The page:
2°C climate target is nowhere in sight: India PM

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India: Progress at the UN climate talks is “painfully slow” and nations should look at what they can do to limit emissions themselves, according to the Indian Prime Minister Manmohan Singh. Singh told the Clean Energy Ministerial meeting in Delhi that: “The goal of stabilising global temperatures at acceptable levels is nowhere in sight.” (Day and Night News)

India’s PM Manmohan Singh says the 2°C target is nowhere in sight (Source: Flickr/London Summit)

Clean energy: The International Energy Agency (IEA) has warned that the development of low carbon energy is too slow to limit warming to less than 2°C, as recommended by climate science. “Despite much talk by world leaders, and a boom in renewable energy over the past decade, the average unit of energy produced today is basically as dirty as it was 20 years ago,” said Maria van der Hoeven, executive director of the IEA. (Reuters)

Australia: Climate change Minister Greg Combet has said the government will review the impact of yesterday’s EU vote against reforms of the carbon market. Australia will link its own carbon trading system to the EU’s but with prices in Europe tumbling yesterday, new forecasts of the scheme’s potential revenue are required. (PerthNow)

UK: British children are deeply concerned about climate change according to a poll by UNICEF. Three quarters of children between 11 and 16 said they were worried about how it would affect them in the future and hoped that governments would do more to tackle the problem. (The Guardian)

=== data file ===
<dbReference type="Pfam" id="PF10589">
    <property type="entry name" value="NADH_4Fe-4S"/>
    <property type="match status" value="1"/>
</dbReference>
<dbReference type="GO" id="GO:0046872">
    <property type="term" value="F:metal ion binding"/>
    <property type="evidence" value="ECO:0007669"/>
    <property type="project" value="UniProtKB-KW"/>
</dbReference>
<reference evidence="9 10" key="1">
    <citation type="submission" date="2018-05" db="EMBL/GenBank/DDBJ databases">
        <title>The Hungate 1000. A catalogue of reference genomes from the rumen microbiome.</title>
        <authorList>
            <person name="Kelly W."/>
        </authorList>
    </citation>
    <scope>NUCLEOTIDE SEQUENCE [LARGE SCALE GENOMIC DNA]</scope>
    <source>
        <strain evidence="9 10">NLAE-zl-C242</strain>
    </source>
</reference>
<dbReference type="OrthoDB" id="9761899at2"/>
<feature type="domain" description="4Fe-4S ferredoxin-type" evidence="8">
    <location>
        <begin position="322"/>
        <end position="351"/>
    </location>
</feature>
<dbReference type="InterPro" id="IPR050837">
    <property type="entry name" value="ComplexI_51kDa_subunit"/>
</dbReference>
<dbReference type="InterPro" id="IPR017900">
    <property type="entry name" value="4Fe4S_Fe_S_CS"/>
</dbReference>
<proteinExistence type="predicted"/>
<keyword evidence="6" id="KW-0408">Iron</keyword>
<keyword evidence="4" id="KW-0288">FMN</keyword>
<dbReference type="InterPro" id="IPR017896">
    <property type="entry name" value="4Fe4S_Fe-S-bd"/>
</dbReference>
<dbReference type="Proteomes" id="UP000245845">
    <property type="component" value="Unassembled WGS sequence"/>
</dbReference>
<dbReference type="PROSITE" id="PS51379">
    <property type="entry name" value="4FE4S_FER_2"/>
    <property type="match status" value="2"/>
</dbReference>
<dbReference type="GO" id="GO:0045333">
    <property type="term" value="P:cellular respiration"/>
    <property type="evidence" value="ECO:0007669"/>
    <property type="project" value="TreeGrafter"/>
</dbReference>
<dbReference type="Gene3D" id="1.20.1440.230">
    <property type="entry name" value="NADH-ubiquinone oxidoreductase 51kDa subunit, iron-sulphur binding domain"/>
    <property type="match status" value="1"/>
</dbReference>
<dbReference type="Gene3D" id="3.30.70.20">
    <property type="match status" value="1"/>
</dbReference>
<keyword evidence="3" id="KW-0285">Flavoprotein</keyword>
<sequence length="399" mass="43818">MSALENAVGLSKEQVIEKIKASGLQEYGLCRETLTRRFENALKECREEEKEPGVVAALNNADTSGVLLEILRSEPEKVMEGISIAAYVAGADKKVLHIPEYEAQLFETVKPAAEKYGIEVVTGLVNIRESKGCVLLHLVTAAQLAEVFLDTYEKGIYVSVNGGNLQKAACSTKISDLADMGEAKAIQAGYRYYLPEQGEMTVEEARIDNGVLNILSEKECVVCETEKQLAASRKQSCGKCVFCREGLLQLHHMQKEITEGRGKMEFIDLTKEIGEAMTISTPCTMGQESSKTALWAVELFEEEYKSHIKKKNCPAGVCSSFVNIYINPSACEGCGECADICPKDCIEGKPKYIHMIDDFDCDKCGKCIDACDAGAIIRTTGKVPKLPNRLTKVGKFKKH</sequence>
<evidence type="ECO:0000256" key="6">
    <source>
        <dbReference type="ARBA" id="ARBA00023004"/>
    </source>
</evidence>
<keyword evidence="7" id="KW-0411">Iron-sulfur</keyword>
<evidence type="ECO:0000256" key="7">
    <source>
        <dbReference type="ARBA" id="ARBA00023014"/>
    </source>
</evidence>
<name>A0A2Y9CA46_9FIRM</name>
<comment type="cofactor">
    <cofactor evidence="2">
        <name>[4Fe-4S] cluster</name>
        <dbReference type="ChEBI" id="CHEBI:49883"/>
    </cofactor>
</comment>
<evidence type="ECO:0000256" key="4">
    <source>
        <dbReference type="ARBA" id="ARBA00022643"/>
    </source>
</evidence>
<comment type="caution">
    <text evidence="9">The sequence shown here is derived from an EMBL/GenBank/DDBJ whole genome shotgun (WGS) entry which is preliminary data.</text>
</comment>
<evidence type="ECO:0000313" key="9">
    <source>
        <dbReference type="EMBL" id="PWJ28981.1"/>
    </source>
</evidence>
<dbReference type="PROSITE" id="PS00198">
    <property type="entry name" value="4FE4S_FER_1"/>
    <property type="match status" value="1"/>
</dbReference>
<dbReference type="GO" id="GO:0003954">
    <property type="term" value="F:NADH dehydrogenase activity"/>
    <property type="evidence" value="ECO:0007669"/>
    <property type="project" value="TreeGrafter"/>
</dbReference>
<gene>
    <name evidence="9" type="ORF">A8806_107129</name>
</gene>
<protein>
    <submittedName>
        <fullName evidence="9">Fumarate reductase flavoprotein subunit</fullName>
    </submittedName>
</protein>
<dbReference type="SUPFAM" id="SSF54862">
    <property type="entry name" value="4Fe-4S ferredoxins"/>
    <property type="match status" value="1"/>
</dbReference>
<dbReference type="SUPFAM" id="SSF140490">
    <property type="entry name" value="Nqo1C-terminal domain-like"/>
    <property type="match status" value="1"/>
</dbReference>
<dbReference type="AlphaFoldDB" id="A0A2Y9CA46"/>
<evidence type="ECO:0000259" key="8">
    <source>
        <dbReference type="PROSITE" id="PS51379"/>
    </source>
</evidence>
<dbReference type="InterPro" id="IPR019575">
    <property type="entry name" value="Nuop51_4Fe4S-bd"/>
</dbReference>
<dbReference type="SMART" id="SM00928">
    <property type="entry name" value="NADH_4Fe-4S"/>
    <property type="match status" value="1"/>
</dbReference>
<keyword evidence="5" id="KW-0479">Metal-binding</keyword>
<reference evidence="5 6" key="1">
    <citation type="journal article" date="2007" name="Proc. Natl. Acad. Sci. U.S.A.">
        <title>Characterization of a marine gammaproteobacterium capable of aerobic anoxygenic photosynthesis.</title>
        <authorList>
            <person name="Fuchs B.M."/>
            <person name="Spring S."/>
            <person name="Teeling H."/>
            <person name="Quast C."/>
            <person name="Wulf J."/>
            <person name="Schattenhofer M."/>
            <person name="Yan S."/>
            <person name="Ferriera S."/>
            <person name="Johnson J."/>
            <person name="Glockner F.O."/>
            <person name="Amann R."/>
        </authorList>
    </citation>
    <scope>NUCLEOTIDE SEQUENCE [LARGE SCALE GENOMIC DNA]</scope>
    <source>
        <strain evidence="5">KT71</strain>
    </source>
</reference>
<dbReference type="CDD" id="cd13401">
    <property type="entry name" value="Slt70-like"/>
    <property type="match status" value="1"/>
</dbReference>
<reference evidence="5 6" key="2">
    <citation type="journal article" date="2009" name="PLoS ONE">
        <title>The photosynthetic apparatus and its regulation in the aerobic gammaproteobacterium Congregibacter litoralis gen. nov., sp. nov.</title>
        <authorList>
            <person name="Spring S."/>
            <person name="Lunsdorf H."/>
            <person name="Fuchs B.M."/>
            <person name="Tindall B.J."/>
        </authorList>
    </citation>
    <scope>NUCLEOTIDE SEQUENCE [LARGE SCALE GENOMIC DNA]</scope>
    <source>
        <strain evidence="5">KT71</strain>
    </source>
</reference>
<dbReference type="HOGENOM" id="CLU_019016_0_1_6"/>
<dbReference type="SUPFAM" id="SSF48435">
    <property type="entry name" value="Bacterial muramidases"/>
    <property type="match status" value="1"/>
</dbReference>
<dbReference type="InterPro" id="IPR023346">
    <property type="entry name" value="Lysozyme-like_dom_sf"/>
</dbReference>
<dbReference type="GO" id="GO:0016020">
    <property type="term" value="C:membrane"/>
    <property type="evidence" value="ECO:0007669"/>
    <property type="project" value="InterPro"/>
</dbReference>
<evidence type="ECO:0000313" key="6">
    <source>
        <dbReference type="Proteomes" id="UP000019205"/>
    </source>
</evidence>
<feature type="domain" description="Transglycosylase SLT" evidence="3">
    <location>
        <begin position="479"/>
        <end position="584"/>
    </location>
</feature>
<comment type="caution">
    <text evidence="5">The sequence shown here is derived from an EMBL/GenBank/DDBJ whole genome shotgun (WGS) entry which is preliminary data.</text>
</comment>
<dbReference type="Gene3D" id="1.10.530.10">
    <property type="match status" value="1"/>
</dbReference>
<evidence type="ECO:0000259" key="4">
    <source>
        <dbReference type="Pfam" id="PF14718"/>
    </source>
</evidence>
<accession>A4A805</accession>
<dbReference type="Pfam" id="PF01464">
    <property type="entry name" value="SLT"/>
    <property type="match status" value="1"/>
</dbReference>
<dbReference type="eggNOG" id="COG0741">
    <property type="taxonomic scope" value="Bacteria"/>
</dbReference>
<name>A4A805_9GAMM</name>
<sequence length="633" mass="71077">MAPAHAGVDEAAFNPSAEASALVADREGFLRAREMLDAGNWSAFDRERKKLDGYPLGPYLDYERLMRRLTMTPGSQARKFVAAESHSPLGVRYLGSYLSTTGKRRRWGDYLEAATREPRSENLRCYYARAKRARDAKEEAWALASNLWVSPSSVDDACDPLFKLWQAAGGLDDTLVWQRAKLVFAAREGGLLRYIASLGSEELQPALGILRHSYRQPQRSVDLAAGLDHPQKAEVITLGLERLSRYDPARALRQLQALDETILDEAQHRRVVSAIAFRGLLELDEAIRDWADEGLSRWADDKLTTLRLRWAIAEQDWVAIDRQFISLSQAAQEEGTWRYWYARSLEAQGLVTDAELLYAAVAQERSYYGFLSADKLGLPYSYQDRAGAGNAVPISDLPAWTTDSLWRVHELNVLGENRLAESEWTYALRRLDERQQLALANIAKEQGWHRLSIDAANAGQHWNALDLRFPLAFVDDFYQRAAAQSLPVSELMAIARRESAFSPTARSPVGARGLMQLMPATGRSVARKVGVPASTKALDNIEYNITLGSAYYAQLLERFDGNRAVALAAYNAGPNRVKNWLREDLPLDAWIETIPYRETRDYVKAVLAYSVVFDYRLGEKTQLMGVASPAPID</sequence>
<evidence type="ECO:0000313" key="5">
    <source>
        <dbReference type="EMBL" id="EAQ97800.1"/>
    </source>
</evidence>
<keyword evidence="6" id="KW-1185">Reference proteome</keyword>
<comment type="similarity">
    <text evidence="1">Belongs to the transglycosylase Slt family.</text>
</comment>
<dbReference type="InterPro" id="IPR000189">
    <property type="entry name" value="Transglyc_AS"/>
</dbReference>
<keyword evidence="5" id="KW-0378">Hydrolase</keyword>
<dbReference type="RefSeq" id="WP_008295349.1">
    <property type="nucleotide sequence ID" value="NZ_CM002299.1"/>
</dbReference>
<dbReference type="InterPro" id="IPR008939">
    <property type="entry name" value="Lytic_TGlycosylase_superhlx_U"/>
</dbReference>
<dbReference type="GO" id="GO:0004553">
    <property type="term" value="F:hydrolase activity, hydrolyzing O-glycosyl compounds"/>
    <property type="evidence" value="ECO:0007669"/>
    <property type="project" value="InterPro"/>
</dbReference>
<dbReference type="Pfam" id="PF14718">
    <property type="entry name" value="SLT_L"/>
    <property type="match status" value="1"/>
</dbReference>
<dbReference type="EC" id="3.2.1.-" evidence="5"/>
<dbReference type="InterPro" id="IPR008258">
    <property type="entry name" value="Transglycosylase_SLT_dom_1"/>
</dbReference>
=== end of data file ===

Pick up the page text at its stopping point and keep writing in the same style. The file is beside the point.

Ireland: Former US Vice President Al Gore has urged delegates at a climate justice summit in Ireland to make sure people connect the dots on extreme weather and climate change warning that “we are sleepwalking towards a cliff”.

“We have to win the conversation about climate change. When you hear denial, speak up,” he added. (Irish Times)

Drought: Severe land degradation is now affecting 168 countries across the world, according to new research released by the UN Desertification Convention (UNCCD). Land degradation and drought are impeding the development of all nations in the world,” Executive Secretary Luc Gnacadja told RTCC. The figure is a marked increase on the last analysis in the mid-1990s, which estimated 110 states were at risk.“ (RTCC)


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